European Central Bank
English
Other languages1 +
Menu

Interview with Expansión

Interview of Sabine Lautenschläger, Member of the Executive Board of the ECB and Vice-Chair of the Supervisory Board of the ECB,
conducted by Alicia Crespo on 7 July 2016, and published on 18 July 2016

– How will Brexit affect the Spanish and EU banking sectors?

The good news is: there have been no funding, liquidity or operational problems in SSM banks since the referendum. Operationally, financial markets have been functioning well. There is of course the risk that a prolonged period of uncertainty about the future relationship of the UK with the EU creates a wait-and-see mood, including increased risk aversion of investors and markets. With all due respect to the political process, it would be good to settle the situation in due course; in fact this is very important.

However, we are witnessing a new wave of risk aversion affecting share prices of banks not exclusively linked to banks with relevant exposure or operations in UK. This risk aversion might partly be linked to concerns about the future profitability of some banks.

– Where should the City relocate to? Frankfurt? Paris...?

It’s too soon to be talking about this. Whether financial activities relocate away from London, and how they do so, depends to a large extent on the negotiations between the EU and the United Kingdom, and on the type of relationship they arrive at.

– Brexit has exacerbated the problems in the Italian banking sector. Should the government inject public money?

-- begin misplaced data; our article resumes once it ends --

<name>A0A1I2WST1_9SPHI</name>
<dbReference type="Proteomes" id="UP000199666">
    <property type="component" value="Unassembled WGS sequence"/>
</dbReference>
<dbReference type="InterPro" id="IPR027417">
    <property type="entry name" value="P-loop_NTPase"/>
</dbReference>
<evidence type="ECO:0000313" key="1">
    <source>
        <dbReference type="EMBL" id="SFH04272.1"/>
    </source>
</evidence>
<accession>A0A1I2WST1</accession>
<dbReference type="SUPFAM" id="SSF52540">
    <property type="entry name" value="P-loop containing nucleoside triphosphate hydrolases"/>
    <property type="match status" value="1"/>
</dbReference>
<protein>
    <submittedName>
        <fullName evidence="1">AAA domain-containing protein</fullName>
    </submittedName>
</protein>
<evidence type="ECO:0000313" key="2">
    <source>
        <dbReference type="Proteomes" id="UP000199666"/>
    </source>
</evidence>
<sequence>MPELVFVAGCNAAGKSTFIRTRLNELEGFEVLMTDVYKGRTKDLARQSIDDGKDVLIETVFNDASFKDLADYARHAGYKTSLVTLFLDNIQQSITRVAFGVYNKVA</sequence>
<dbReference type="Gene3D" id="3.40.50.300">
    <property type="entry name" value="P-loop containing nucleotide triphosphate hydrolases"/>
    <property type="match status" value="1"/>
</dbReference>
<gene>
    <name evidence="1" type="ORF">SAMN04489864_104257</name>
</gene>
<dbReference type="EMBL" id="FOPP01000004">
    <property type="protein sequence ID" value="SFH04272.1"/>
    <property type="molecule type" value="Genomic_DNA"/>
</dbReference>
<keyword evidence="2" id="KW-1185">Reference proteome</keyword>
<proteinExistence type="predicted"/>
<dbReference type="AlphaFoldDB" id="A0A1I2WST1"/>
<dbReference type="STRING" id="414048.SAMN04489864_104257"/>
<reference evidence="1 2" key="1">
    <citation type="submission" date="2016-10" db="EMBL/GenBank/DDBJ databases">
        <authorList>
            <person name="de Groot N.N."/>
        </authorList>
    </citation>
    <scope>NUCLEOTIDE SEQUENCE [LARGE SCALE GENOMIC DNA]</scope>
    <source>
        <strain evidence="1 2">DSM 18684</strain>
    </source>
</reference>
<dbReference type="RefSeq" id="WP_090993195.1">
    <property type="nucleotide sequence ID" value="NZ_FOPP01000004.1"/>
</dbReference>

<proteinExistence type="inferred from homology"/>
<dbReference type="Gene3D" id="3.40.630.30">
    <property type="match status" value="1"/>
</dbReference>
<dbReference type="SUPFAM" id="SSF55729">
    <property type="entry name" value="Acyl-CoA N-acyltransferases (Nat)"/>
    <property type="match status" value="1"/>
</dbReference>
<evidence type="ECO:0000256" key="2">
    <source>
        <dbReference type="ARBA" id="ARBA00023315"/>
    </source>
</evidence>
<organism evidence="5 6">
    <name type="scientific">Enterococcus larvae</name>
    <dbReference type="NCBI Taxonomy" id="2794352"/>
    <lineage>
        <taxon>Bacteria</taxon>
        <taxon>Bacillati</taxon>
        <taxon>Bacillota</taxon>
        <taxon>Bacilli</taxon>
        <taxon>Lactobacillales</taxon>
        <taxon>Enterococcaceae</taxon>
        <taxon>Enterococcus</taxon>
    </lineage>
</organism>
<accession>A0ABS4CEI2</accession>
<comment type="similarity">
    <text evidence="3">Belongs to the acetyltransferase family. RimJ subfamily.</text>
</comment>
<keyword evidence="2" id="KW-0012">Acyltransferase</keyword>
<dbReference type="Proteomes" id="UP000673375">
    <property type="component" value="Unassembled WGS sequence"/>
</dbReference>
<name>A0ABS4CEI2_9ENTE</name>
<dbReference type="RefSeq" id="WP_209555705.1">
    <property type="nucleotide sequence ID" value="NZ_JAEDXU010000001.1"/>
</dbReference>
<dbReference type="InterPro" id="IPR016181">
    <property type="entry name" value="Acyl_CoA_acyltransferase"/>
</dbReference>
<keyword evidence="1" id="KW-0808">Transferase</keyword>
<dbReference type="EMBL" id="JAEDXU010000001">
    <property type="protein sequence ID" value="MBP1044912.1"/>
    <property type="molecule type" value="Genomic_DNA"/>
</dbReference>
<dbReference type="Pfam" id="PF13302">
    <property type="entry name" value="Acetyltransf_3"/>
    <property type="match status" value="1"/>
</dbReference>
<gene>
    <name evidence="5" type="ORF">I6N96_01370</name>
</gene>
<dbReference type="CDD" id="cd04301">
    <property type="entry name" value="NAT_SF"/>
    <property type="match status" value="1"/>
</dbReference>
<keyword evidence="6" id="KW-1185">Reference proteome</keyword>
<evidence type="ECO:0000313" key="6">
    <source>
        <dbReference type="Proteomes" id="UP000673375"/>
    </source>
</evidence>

As the banking supervisor for the euro area, we ensure that banks face up to their problems, have a strategy regarding the risks in their balance sheets and do their homework. In a best-case bad scenario, private money supports banks which are struggling. In a worst-case scenario, the euro area is fundamentally better prepared than in 2008. We now have a whole set of instruments which allows the European Commission, national governments, the Single Supervisory Mechanism, the Single Resolution Board, and other stakeholders to deal with difficult situations.

– But all of the post-crisis legal architecture is seeking to avoid taxpayers having to pay for bank failures. Don’t Rome’s plans go against the banking union?

The responsibilities for state aid and resolution rest with the European Commission and the Single Resolution Board, in cooperation with the respective Member State. I trust that any solution will fully respect the principles of the banking union. The supervisor has to ensure that the banking system is sound and can fulfil its function. If individual banks fail to do so, the supervisor alerts the above-mentioned authorities and works towards a sustainable solution.

– Is Italy currently the most serious risk to financial stability in Europe?

It must be recognised that the resilience of banks and financial systems has improved significantly in recent years. We are far too quick to forget this. The European banking sector holds significantly more capital than in 2008, and this capital is of higher quality. There are of course unresolved issues and we might be seeing a contagion effect on banks’ share prices, which could be an overreaction. Ultimately, a combination of different factors is at play. It’s not just Brexit; it’s also a question of the outlook for growth as well as geopolitical risks.

– The profitability problem is getting worse. A Spanish banker has said that the banking sector is being killed by such low rates.